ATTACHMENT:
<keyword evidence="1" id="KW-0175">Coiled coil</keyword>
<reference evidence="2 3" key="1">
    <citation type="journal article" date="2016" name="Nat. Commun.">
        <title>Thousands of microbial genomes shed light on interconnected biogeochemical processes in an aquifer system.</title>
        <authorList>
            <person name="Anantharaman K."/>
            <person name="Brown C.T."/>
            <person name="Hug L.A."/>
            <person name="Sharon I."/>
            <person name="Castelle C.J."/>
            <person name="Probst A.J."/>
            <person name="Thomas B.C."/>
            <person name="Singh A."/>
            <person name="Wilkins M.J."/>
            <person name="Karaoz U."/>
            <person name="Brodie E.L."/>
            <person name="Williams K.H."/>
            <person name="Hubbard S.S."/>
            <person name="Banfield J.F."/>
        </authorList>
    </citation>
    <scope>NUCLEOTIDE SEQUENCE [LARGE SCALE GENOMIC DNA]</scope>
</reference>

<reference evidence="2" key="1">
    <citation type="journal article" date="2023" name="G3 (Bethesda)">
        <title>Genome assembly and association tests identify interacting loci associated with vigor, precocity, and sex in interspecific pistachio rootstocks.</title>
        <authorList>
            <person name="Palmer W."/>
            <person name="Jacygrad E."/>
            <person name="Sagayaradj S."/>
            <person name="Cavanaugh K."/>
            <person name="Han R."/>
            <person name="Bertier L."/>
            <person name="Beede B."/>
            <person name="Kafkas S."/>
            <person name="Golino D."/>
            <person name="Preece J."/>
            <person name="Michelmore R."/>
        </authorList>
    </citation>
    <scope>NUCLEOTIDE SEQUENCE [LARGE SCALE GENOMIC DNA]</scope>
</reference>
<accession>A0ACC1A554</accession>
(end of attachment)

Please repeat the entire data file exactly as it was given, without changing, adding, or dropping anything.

<keyword evidence="1" id="KW-0175">Coiled coil</keyword>
<reference evidence="2 3" key="1">
    <citation type="journal article" date="2016" name="Nat. Commun.">
        <title>Thousands of microbial genomes shed light on interconnected biogeochemical processes in an aquifer system.</title>
        <authorList>
            <person name="Anantharaman K."/>
            <person name="Brown C.T."/>
            <person name="Hug L.A."/>
            <person name="Sharon I."/>
            <person name="Castelle C.J."/>
            <person name="Probst A.J."/>
            <person name="Thomas B.C."/>
            <person name="Singh A."/>
            <person name="Wilkins M.J."/>
            <person name="Karaoz U."/>
            <person name="Brodie E.L."/>
            <person name="Williams K.H."/>
            <person name="Hubbard S.S."/>
            <person name="Banfield J.F."/>
        </authorList>
    </citation>
    <scope>NUCLEOTIDE SEQUENCE [LARGE SCALE GENOMIC DNA]</scope>
</reference>

<reference evidence="2" key="1">
    <citation type="journal article" date="2023" name="G3 (Bethesda)">
        <title>Genome assembly and association tests identify interacting loci associated with vigor, precocity, and sex in interspecific pistachio rootstocks.</title>
        <authorList>
            <person name="Palmer W."/>
            <person name="Jacygrad E."/>
            <person name="Sagayaradj S."/>
            <person name="Cavanaugh K."/>
            <person name="Han R."/>
            <person name="Bertier L."/>
            <person name="Beede B."/>
            <person name="Kafkas S."/>
            <person name="Golino D."/>
            <person name="Preece J."/>
            <person name="Michelmore R."/>
        </authorList>
    </citation>
    <scope>NUCLEOTIDE SEQUENCE [LARGE SCALE GENOMIC DNA]</scope>
</reference>
<accession>A0ACC1A554</accession>